By Louise Ure
I don’t have a long history of being read to in bed, but I think that’s all going to change now.
Growing up, there were too many of us tucking in for my mother to have read us to sleep, and my father would have been too drunk to do it, even if he’d wished to. I was twenty-one before I even heard of “Good Night Moon.”
Instead, my sister would tell me stories about the bear in the ceiling – there was proof of his existence, you could see the crack angling from the doorway to halfway across the room – who would become restless and crash down on us if I kept talking and he heard me.
And I have no children of my own, so I’ve missed that part of the “reading to sleep” phenomenon as well, although I was once asked by friends in Sydney to read their little three-year to sleep. She never even closed her eyes, both awed and confused by the American accent intoning “One Woolly Wombat.”
And then there was the experience of those friends of mine in Alaska. Lovebirds, these two. They’d walk around holding hands, gazing into each other’s eyes. They even put love notes inside the vegan sandwiches they packed for each other’s lunch.
And they set aside time to read to each other every night just before bed. Not a bedtime story, to be sure. And not a different book each night. But whatever they were reading, they did it together, and took turns reading aloud before they went to sleep. Poetry, classics, maybe a biography or two.
Perhaps you think the idea is charming and thoughtful. At the time I thought it was just plain silly, because I knew the only publication that would meet with my husband’s approval would be a car repair manual and that would have put me to sleep even before I started.
So that means the only reading-to-fall-asleep I’ve ever known is the reading that I do myself, eyeglasses pushed low on the nose to accommodate the angle of the pillow and the book. Two pages worth usually, unless I’ve had coffee to keep me awake.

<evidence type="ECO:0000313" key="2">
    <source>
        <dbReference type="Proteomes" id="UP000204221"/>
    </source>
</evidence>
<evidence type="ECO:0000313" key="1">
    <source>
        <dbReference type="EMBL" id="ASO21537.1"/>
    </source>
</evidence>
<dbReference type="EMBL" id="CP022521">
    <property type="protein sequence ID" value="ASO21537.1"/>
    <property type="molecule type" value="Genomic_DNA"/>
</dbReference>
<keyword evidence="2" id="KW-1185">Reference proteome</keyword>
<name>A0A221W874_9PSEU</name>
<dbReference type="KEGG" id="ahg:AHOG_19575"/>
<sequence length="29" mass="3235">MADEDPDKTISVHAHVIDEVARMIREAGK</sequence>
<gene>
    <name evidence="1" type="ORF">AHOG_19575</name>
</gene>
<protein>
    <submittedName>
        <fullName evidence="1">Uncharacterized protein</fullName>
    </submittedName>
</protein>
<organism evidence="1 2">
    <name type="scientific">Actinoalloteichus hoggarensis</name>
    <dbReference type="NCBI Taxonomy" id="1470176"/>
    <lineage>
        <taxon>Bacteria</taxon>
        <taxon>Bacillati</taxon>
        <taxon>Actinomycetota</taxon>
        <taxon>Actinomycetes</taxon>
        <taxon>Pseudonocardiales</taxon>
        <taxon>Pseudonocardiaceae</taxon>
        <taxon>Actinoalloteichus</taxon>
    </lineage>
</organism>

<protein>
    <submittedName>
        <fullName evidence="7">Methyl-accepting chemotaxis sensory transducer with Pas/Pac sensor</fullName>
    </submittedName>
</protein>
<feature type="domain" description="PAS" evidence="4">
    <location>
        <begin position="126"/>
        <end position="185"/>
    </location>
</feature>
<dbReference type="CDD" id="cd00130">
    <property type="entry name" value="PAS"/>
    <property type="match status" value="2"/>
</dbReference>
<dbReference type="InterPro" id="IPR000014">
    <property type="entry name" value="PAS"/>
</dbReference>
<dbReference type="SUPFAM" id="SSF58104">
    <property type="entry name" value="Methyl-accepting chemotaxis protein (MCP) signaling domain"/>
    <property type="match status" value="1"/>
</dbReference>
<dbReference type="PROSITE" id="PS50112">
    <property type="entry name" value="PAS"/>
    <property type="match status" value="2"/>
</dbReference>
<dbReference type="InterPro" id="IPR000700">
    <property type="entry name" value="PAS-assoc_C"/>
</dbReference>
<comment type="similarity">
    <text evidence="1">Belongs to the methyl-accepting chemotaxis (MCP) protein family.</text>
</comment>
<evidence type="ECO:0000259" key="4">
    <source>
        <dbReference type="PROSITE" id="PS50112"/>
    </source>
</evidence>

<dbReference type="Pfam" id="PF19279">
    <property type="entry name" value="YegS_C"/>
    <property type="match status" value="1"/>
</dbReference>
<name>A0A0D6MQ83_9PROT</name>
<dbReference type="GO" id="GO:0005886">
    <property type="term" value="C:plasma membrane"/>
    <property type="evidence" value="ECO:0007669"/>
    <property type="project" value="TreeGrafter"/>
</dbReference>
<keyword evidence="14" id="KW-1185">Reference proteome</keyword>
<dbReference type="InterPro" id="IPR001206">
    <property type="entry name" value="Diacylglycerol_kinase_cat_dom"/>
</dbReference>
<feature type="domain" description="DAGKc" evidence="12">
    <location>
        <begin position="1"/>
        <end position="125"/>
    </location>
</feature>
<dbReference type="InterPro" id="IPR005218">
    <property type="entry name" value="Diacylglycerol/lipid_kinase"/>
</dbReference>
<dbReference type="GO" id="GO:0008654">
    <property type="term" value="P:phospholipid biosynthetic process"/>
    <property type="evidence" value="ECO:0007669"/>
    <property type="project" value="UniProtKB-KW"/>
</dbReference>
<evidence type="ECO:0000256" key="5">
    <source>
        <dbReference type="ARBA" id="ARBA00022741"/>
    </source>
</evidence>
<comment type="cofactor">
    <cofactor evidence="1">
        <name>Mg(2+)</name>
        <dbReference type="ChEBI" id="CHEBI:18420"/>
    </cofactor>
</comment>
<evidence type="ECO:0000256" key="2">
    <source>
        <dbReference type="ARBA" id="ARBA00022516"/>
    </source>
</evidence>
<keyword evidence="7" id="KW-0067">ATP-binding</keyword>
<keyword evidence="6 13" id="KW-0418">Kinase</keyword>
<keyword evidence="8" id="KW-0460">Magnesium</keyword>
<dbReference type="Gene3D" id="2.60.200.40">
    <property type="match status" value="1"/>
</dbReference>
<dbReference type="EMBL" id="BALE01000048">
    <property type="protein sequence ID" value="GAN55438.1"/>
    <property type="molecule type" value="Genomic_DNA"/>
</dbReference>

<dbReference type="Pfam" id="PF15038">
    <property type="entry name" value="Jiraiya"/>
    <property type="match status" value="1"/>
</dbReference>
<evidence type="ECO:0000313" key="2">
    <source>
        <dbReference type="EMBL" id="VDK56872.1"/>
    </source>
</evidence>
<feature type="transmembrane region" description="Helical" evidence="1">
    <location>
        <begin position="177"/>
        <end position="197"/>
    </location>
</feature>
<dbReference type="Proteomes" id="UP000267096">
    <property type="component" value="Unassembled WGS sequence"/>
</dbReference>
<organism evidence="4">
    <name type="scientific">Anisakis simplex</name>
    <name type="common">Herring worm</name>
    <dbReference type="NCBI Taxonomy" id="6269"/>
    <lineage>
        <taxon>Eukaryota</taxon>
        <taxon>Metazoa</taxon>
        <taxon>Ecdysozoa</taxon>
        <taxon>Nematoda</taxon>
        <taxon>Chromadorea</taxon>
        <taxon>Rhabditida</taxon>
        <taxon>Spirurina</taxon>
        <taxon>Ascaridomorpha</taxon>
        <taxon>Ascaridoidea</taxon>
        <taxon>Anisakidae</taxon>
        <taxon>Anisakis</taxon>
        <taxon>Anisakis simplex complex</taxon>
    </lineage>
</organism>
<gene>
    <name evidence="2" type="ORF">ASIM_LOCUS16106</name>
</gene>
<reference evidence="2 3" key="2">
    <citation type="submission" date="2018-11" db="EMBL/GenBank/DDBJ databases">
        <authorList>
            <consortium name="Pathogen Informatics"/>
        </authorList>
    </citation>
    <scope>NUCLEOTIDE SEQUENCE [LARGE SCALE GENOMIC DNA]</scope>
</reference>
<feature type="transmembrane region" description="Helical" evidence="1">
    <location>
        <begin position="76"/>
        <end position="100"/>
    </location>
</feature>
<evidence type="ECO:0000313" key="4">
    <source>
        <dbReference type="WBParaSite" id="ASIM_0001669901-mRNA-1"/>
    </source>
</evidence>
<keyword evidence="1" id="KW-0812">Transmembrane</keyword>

But then I heard about Damian Barr.
Starting this week, Damian will be the Reader-in-Residence at the new Andaz hotel in London, and will be available to read you to sleep in your room.
In real life, Damian is a freelance playwright, author and journalist in London, but said he was interested in this Reader-In-Residence program as a way to avoid writing. (Yes, Mr. Barr, I know just what you mean. I call it blogging.)
Instead of doing his own creative work, Damian will be on call at the hotel throughout the day and night, to share the joy of books with others.
“In the mornings, guests will be able to consult Barr for a dose of bibliotherapy in which he’ll diagnose their literary needs and prescribe appropriate texts—whether it’s ‘a sumptuous Georgette Heyer, a classy giggle with Nancy Mitford or some glamorous gangsters with Jake Arnott,’ Barr explains. Hotel guests will also be able to book him for a private literary lunch or dinner in one of the hotel’s five restaurants and bars, as well as requesting Barr’s in-room read-aloud services from a specially devised Book Menu.”
Ah yes, those in room services. Damian Barr will come to your room, pajama-clad, sit at the end of your bed, and read to you until you fall asleep. You have his word that the minute you fall asleep, he will immediately show himself out.
Now we’re talking.
It may take Bruce a little time to get used to the idea of a pajama-wearing Brit at the end of the bed, but I want one. Now. I’ve got a lot of read-me-to-sleep nights to make up for. And you know I’m not going to last more than two pages anyway.
So, my ‘Rati friends, tell me your bedtime stories. What did you love reading or having read to you? Do you, like me, want a Reader-in-Residence of your own? And what would you ask him to read you?